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Whether you’re interested in getting a business loan or a credit card, your business credit score will play a meaningful role. That's why it's important to check your business credit score regularly to assess your creditworthiness. If you don't establish business credit, lenders will use your personal FICO score by default.

Read on to learn how to check your business credit score, why it’s important to keep track of it, and how to improve your score.

How to check your business credit score

A credit check from the major business credit bureaus costs between $20 and $30 on average.

Here are some of the places where you can check your business credit score:

Dun & Bradstreet credit reports

Dun & Bradstreet differs from the other major business credit bureaus—to get a D&B report, you'll have to register for a DUNS number. Dun & Bradstreet reports include a PAYDEX score, which is their business credit score. Additionally, they include three other scores to assess your business's creditworthiness.

You can set alerts, get a monthly summary of your credit file, and see how often your file is being accessed with Dun & Bradstreet for free. If you want your full business credit score and report, however, you’ll have to pay $149 per month.

Experian credit reports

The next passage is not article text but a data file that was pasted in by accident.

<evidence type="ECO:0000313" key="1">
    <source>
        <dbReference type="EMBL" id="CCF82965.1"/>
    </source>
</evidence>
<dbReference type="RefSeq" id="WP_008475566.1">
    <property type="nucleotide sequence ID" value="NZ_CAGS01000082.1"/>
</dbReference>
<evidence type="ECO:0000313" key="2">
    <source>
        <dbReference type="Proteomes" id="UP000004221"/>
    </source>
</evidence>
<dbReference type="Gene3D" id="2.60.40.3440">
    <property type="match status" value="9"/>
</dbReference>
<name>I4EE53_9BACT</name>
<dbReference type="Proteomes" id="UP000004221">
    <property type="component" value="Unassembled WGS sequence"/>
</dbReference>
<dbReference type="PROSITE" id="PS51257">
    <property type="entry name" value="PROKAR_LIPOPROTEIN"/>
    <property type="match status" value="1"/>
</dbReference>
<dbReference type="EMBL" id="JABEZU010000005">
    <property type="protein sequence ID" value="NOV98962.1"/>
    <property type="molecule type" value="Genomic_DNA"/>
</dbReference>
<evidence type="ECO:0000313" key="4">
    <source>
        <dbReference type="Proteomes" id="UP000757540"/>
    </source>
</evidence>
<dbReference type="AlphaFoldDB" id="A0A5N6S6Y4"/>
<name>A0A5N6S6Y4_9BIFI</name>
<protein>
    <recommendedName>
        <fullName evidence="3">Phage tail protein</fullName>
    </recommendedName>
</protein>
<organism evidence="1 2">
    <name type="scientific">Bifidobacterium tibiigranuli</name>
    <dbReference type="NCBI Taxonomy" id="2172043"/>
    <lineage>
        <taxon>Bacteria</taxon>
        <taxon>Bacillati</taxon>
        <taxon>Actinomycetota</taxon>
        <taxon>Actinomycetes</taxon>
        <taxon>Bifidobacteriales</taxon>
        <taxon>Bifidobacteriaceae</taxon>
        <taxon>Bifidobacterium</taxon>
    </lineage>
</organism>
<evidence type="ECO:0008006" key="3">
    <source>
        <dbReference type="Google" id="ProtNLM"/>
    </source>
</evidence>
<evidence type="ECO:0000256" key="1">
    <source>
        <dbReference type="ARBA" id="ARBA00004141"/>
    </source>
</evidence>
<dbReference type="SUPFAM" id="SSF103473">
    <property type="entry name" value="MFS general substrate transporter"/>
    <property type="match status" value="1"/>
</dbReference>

An Experian business credit report includes public information about your business, like its owners, your registration, and any liens, judgments, or bankruptcies your business has faced in the past. It also includes an Intelliscore, which is Experian's business credit score, and a Financial Stability Risk Score, which communicates risk to lenders.

Experian doesn’t offer free credit inquiries. For $39.95, you can get a one-time look at your credit report. Or, you can pay $49.95 for a more comprehensive report, which includes detailed trade line data, inquiries, and UCC details.

Equifax credit reports

Like Experian, an Equifax report includes publicly available information about your company. It also lists your credit accounts, like trade lines with suppliers, and where you have a business bank account. Finally, it compares your business's payment history against an industry average.

You can get an Equifax business credit report through their website for $99.95. Or, you can purchase five check checks for $399.95. Equifax also has credit monitoring services available for $16.95 per month.